Pumpkins offer far more than a door stop at Halloween. They are delicious in pies, breads, and other culinary treats. However if you are considering preserving pumpkins, please consider the following suggestions from the National Center for Home Food Preservation.
Canning pumpkin butter or mashed or pureed pumpkin is NOT recommended for preserving pumpkins.
Home canning is not recommended for pumpkin butter or any mashed or pureed pumpkin or winter squash. The only directions for canning pumpkin and winter squash are for cubed flesh. In fact, the directions for preparing the product include the statement, “Caution: Do not mash or puree.”
Canning Cubed Pumpkin
Only pressure canning methods are recommended for canning cubed pumpkin. There are no properly researched directions to recommend for canning mashed or pureed pumpkin or winter squash, or pumpkin butter. To be safe, all low acid foods, including pumpkin, must be canned using tested pressure canning processes. Older methods, such as boiling water canning for vegetables, oven canning and open-kettle canning, have been discredited and can be hazardous (USDA Complete Guide to Canning, 2009).
An average of 16 pounds is needed per canner load of 7 quarts; an average of 10 pounds is needed per canner load of 9 pints – an average of 2¼ pounds per quart. Pumpkins and squash should have a hard rind and stringless, mature pulp of ideal quality for cooking fresh. Small size pumpkins (sugar or pie varieties) make better products. Wash; remove seeds, cut into 1-inch-wide slices, and peel. Cut flesh into 1-inch cubes. Boil 2 minutes in water. Caution: Do not mash or puree. Fill jars with cubes and cover cooking liquid, leaving 1-inch headspace.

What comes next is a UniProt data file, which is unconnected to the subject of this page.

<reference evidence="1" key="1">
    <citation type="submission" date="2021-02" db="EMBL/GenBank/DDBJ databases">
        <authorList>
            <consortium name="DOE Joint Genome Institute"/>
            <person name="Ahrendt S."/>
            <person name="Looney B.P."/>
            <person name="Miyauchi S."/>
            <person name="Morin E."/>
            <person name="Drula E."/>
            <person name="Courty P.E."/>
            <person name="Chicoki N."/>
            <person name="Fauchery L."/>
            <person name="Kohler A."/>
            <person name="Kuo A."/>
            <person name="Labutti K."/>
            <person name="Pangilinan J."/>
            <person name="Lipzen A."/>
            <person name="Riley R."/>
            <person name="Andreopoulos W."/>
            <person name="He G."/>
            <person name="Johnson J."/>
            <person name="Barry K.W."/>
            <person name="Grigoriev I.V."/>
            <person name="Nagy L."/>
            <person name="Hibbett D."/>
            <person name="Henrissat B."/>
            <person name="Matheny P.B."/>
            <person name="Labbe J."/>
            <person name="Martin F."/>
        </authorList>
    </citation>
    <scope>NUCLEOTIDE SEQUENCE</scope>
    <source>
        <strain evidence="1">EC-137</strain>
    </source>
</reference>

Freezing is the easiest way to preserve pumpkin, and it yields the best quality product. Select full-colored mature pumpkin with fine texture (not stringy or dry). Wash, cut into cooking-size sections and remove seeds. Cook until soft in boiling water, in steam, in a pressure cooker, or in an oven. Remove pulp from rind and mash. To cool, place pan containing pumpkin in cold water and stir occasionally (So Easy to Preserve, 2006). Pack into rigid containers leaving headspace, and freeze.
Canning pumpkin butter is not recommended. Pumpkin is a low acid vegetable and cannot be safely canned in the boiling water bath process. It does not contain enough sugar or acid to be treated safely without concerns for botulism. The USDA currently does not have any tested recipes to recommend for safely canning pumpkin preserves (jams, jellies, conserves, or pumpkin butter) and storing them at room temperature. We have no properly researched procedures to recommend for home canning of pumpkin butters or pickled pumpkin products such as salsas, chutneys and relishes; recipes you try should be served immediately or stored under refrigeration at all times. These pumpkin products must be stored in the refrigerator or freezer and treated the same as fresh pumpkin. Use excellent sanitation in handling the fresh or preserved pumpkin. Do not let cut pumpkin sit out at room temperature for more than 2 hours during preparation prior to preserving.
Pumpkin is a low acid vegetable and requires special attention to preparation and processing. Enjoy the taste and decorating with pumpkins, but think safety when preserving pumpkins.
For more information on research based food preservation information, you may visit nchfp.uga.edu or contact Linda Hyder, UT Extension, 453-3695 or [email protected]